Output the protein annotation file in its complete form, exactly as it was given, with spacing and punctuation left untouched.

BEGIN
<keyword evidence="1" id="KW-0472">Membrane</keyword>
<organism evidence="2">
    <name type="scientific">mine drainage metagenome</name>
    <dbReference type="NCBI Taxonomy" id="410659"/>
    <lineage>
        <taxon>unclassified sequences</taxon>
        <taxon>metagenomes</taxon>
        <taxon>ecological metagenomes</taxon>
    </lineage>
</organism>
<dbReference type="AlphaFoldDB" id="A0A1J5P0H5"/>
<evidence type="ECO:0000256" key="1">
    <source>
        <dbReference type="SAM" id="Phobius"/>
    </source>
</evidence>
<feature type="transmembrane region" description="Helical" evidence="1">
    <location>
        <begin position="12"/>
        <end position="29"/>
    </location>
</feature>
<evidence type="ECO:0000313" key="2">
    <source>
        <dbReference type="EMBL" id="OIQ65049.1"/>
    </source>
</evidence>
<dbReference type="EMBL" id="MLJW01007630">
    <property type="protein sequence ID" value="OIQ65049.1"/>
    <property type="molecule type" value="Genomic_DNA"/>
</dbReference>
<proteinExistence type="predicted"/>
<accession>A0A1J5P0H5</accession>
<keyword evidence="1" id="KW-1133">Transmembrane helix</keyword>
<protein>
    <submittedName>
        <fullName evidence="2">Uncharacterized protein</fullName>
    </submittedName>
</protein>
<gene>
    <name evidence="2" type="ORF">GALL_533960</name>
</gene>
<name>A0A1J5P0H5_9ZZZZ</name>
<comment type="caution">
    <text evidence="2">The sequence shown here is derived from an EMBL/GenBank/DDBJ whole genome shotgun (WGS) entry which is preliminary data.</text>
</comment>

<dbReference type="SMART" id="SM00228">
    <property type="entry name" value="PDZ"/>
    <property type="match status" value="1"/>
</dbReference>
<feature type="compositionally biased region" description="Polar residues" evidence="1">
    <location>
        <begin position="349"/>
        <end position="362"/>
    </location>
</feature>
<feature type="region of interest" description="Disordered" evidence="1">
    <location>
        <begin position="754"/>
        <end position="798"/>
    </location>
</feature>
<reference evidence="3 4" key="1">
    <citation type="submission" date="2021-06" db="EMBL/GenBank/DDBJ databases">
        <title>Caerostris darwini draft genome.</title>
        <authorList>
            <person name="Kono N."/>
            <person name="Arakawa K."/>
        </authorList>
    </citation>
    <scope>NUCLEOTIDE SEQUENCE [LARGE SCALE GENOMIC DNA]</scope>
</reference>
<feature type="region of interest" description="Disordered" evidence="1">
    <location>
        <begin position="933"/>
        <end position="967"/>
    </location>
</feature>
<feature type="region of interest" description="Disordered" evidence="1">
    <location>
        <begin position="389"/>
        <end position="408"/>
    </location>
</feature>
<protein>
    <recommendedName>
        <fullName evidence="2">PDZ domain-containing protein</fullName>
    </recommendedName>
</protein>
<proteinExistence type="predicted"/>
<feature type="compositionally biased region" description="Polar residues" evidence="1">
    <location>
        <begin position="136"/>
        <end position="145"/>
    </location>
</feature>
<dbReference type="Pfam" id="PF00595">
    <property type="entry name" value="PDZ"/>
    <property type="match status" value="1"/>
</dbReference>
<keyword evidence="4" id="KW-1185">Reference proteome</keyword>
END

<keyword evidence="1" id="KW-0472">Membrane</keyword>
<organism evidence="2">
    <name type="scientific">mine drainage metagenome</name>
    <dbReference type="NCBI Taxonomy" id="410659"/>
    <lineage>
        <taxon>unclassified sequences</taxon>
        <taxon>metagenomes</taxon>
        <taxon>ecological metagenomes</taxon>
    </lineage>
</organism>
<dbReference type="AlphaFoldDB" id="A0A1J5P0H5"/>
<evidence type="ECO:0000256" key="1">
    <source>
        <dbReference type="SAM" id="Phobius"/>
    </source>
</evidence>
<feature type="transmembrane region" description="Helical" evidence="1">
    <location>
        <begin position="12"/>
        <end position="29"/>
    </location>
</feature>
<evidence type="ECO:0000313" key="2">
    <source>
        <dbReference type="EMBL" id="OIQ65049.1"/>
    </source>
</evidence>
<dbReference type="EMBL" id="MLJW01007630">
    <property type="protein sequence ID" value="OIQ65049.1"/>
    <property type="molecule type" value="Genomic_DNA"/>
</dbReference>
<proteinExistence type="predicted"/>
<accession>A0A1J5P0H5</accession>
<keyword evidence="1" id="KW-1133">Transmembrane helix</keyword>
<protein>
    <submittedName>
        <fullName evidence="2">Uncharacterized protein</fullName>
    </submittedName>
</protein>
<gene>
    <name evidence="2" type="ORF">GALL_533960</name>
</gene>
<name>A0A1J5P0H5_9ZZZZ</name>
<comment type="caution">
    <text evidence="2">The sequence shown here is derived from an EMBL/GenBank/DDBJ whole genome shotgun (WGS) entry which is preliminary data.</text>
</comment>

<dbReference type="SMART" id="SM00228">
    <property type="entry name" value="PDZ"/>
    <property type="match status" value="1"/>
</dbReference>
<feature type="compositionally biased region" description="Polar residues" evidence="1">
    <location>
        <begin position="349"/>
        <end position="362"/>
    </location>
</feature>
<feature type="region of interest" description="Disordered" evidence="1">
    <location>
        <begin position="754"/>
        <end position="798"/>
    </location>
</feature>
<reference evidence="3 4" key="1">
    <citation type="submission" date="2021-06" db="EMBL/GenBank/DDBJ databases">
        <title>Caerostris darwini draft genome.</title>
        <authorList>
            <person name="Kono N."/>
            <person name="Arakawa K."/>
        </authorList>
    </citation>
    <scope>NUCLEOTIDE SEQUENCE [LARGE SCALE GENOMIC DNA]</scope>
</reference>
<feature type="region of interest" description="Disordered" evidence="1">
    <location>
        <begin position="933"/>
        <end position="967"/>
    </location>
</feature>
<feature type="region of interest" description="Disordered" evidence="1">
    <location>
        <begin position="389"/>
        <end position="408"/>
    </location>
</feature>
<protein>
    <recommendedName>
        <fullName evidence="2">PDZ domain-containing protein</fullName>
    </recommendedName>
</protein>
<proteinExistence type="predicted"/>
<feature type="compositionally biased region" description="Polar residues" evidence="1">
    <location>
        <begin position="136"/>
        <end position="145"/>
    </location>
</feature>
<dbReference type="Pfam" id="PF00595">
    <property type="entry name" value="PDZ"/>
    <property type="match status" value="1"/>
</dbReference>
<keyword evidence="4" id="KW-1185">Reference proteome</keyword>